401 F2d 509 National Labor Relations Board v. Local International Brotherhood of Teamsters Chauffeurs Warehousemen and Helpers of America
401 F.2d 509
NATIONAL LABOR RELATIONS BOARD, Petitioner,
LOCAL 182, INTERNATIONAL BROTHERHOOD OF TEAMSTERS,
CHAUFFEURS, WAREHOUSEMEN AND HELPERS OF AMERICA, Respondent.
Nos. 73, 74, Dockets 32267, 32268.
United States Court of Appeals Second Circuit.
Argued Sept. 19, 1968.
Decided Oct. 3, 1968, Certiorari Denied March 10, 1969, See
89 S.Ct. 1010.
John E. Nevins, Atty., N.L.R.B. (Arnold Ordman, Gen. Counsel, Dominick L. Manoli, Assoc. Gen. Counsel, Marcel Mallet-Prevost, Asst. Gen. Counsel, John D. Burgoyne, Washington, D.C., on the brief), for petitioner.
George Schiro, Utica, N.Y., on the brief, for respondent.
Before MOORE, FRIENDLY and FEINBERG, Circuit Judges.
FEINBERG, Circuit Judge:
The National Labor Relations Board petitions for enforcement of its order against Local 182, International Brotherhood of Teamsters, chauffeurs, Warehousemen and Helpers of America. The Board found that Local 182, by causing the discharge of Harold C. James by his employer, Associated Transport, Inc., violated sections 8(b)(1)(a) and 8(b)(2) of the National Labor Relations Act, as amended, 29 U.S.C. 158(b)(1)(a), (2), because the union had never properly notified James of his union membership and dues obligations under an existing union security clause. The Board's order contains the usual cease and desist and notice clauses; in addition, it requires Local 182 to notify the company and James in writing that it has no objection to the employment of James and to make James whole for any loss of pay. The Board's original and amended decisions are reported at 156 N.L.R.B. 335 (1965) and 169 N.L.R.B. No. 164 (1968).
Despite the apocalyptic overtones in respondent's brief, e.g., the Board's decision is described as 'spawning chaos in the Trucking Industry and in Labor-Management relations,' the basic issues before us are narrow: (1) What was the obligation of Local 182 under the Act and (2) did Local 182 meet that requirement? As to the former, the Board held that a union, which seeks to enforce a union security provision against an employee, has a fiduciary duty to deal fairly with him, requiring at the minimum 'that the union inform the employee of his obligations in order that the employee may take whatever action is necessary to protect his job tenure.' NLRB v. Hotel Employees Local 568, 320 F.2d 254, 258 (3d Cir. 1963). Section 8(a)(3) of the Act does permit a union operating under a union security clause to cause an employer to discriminate against a union member expelled for nonpayment of dues. 29 U.S.C. 158(a)(3). But the Board has fleshed out the statute by requiring the union to give reasonable notice to an employee that he will lose his job for non-payment of dues. Perhaps it would have been better in the first instance for the Board to have used its rule-making power to formulate such a 'rule.' See Friendly, Benchmarks 143-48 (1967). But the rule is now recognized, see, e.g., NLRB v. Hotel, Motel and Club Employees Local 568, supra; International Union of Electrical Workers Local 801 v. NLRB, 113 U.S.App.D.C., 342, 307 F.,2d 679, cert. denied, 371 U.S. 936, 83 S.Ct. 307, 9 L.Ed.2d 270 (1962), and we regard it as reasonable.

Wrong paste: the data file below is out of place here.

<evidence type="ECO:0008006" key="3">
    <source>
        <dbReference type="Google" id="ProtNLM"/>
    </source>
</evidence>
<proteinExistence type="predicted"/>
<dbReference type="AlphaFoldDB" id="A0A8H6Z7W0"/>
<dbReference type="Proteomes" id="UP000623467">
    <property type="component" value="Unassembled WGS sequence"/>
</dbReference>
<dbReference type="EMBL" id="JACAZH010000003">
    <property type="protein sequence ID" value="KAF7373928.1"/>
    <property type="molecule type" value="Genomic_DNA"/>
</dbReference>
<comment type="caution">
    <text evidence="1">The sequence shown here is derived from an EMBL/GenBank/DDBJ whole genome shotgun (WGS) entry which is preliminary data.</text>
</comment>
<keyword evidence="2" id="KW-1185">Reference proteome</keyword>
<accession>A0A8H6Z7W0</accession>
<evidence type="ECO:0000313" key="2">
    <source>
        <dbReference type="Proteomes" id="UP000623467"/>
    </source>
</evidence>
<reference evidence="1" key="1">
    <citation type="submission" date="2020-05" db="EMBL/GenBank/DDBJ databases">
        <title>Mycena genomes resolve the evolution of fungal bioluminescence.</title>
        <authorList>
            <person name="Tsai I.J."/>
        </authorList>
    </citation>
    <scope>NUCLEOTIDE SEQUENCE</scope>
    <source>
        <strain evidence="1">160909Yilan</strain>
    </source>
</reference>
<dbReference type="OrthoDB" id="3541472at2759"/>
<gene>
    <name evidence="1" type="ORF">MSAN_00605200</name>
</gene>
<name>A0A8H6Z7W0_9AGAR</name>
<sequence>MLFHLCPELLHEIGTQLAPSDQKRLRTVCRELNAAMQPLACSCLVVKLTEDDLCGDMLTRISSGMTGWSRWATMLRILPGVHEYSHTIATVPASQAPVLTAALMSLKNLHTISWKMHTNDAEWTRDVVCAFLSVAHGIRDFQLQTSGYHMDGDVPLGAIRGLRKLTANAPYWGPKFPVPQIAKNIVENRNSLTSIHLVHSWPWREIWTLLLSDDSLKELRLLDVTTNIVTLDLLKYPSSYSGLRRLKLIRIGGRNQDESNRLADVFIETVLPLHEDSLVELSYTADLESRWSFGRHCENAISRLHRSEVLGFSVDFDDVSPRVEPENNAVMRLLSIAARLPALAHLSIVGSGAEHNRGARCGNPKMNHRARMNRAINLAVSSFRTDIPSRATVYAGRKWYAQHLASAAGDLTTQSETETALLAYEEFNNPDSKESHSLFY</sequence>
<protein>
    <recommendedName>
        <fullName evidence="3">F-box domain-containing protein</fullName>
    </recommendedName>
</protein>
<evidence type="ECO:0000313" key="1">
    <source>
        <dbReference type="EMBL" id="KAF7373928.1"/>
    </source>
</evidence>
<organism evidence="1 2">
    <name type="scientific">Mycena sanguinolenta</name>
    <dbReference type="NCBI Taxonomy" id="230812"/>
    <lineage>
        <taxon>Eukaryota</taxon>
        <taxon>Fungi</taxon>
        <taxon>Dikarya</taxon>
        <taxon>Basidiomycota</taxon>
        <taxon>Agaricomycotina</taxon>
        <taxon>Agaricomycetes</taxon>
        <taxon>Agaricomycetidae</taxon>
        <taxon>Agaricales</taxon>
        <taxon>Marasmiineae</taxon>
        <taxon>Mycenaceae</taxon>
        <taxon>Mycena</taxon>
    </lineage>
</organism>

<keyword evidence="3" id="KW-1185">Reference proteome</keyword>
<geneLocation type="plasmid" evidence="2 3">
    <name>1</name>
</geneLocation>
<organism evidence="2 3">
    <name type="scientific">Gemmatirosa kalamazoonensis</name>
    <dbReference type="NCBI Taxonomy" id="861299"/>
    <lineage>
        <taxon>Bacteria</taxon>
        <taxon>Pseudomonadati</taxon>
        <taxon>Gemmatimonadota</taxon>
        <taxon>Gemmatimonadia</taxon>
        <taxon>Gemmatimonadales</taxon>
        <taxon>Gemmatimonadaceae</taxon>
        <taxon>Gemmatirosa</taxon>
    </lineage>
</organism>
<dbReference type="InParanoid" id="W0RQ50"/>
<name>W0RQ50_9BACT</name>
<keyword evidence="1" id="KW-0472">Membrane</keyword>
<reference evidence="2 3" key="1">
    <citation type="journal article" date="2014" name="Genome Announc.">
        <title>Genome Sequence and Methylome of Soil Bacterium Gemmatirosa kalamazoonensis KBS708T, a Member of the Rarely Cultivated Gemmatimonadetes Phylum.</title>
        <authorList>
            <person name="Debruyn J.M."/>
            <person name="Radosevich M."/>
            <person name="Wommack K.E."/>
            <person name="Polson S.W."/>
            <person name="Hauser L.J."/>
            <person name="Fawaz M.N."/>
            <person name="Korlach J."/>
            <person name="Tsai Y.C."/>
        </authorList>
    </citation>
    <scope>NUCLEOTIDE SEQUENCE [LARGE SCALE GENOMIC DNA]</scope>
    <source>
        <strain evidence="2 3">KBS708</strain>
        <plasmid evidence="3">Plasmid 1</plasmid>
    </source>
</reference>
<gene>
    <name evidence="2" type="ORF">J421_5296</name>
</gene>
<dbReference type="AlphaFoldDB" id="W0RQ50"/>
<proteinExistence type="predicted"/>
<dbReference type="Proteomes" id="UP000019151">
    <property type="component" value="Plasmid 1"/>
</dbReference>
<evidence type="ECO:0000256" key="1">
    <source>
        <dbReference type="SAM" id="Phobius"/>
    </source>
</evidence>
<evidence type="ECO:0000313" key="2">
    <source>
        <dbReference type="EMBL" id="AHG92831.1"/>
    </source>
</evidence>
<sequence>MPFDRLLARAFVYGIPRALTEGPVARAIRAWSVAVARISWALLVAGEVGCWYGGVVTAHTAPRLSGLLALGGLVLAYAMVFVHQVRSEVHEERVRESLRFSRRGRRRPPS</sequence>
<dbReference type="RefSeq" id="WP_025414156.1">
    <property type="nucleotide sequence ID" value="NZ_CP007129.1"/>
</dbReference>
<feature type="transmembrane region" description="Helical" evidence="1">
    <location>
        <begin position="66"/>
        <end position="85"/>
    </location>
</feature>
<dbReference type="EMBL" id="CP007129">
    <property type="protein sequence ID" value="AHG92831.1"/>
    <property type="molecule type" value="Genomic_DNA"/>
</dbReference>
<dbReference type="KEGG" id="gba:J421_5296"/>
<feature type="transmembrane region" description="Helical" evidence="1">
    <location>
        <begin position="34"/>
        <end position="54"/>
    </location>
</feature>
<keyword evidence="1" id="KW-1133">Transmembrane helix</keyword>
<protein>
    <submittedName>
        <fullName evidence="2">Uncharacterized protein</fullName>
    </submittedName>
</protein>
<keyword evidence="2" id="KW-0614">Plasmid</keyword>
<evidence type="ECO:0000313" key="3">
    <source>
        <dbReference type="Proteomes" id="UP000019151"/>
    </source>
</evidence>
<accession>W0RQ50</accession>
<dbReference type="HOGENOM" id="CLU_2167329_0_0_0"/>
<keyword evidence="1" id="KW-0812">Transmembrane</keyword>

As to whether Local 182 met its obligation, the evidence before the Board showed that: James had been a nonunion employee of the company for five out of eight years; it was not clear which of two Teamster locals had jurisdiction over him, although at one time James was a member of Local 182; he was never notified of his expulsion in 1963 from that Local; he worked steadily for nearly two years thereafter without payment of dues or protest from Local 182; in this period, a union security clause was put into effect (as far as the record shows, for the first time); and almost ten months after that, James was discharged without warning or notice. The Board found on this record that Local 182 'never properly apprised James that he was required to join that labor organization under the existing union security clause.' The Board argues that on this history of indifference by two locals, Local 182 was required at a minimum to tell James that under the new contract it would no longer tolerate his non-membership and failure to pay dues. We agree.